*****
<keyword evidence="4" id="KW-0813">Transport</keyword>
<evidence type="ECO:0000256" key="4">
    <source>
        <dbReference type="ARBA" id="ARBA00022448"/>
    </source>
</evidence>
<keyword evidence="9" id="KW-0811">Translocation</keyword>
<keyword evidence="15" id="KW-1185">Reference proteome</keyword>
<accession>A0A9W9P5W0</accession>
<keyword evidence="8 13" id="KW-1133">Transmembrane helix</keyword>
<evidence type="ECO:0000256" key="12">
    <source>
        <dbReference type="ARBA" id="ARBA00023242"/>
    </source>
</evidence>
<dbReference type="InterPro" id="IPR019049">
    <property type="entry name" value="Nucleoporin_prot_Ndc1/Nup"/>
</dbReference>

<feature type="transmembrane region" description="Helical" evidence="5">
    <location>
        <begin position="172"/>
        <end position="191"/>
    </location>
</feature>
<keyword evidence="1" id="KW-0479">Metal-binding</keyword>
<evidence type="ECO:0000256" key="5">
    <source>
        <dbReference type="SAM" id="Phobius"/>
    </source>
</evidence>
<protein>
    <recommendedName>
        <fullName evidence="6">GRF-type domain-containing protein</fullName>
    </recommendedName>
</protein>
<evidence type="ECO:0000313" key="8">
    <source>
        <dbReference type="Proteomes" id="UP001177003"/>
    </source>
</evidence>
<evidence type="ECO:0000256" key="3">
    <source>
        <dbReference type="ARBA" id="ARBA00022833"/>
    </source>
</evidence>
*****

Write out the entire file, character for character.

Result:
<keyword evidence="4" id="KW-0813">Transport</keyword>
<evidence type="ECO:0000256" key="4">
    <source>
        <dbReference type="ARBA" id="ARBA00022448"/>
    </source>
</evidence>
<keyword evidence="9" id="KW-0811">Translocation</keyword>
<keyword evidence="15" id="KW-1185">Reference proteome</keyword>
<accession>A0A9W9P5W0</accession>
<keyword evidence="8 13" id="KW-1133">Transmembrane helix</keyword>
<evidence type="ECO:0000256" key="12">
    <source>
        <dbReference type="ARBA" id="ARBA00023242"/>
    </source>
</evidence>
<dbReference type="InterPro" id="IPR019049">
    <property type="entry name" value="Nucleoporin_prot_Ndc1/Nup"/>
</dbReference>

<feature type="transmembrane region" description="Helical" evidence="5">
    <location>
        <begin position="172"/>
        <end position="191"/>
    </location>
</feature>
<keyword evidence="1" id="KW-0479">Metal-binding</keyword>
<evidence type="ECO:0000256" key="5">
    <source>
        <dbReference type="SAM" id="Phobius"/>
    </source>
</evidence>
<protein>
    <recommendedName>
        <fullName evidence="6">GRF-type domain-containing protein</fullName>
    </recommendedName>
</protein>
<evidence type="ECO:0000313" key="8">
    <source>
        <dbReference type="Proteomes" id="UP001177003"/>
    </source>
</evidence>
<evidence type="ECO:0000256" key="3">
    <source>
        <dbReference type="ARBA" id="ARBA00022833"/>
    </source>
</evidence>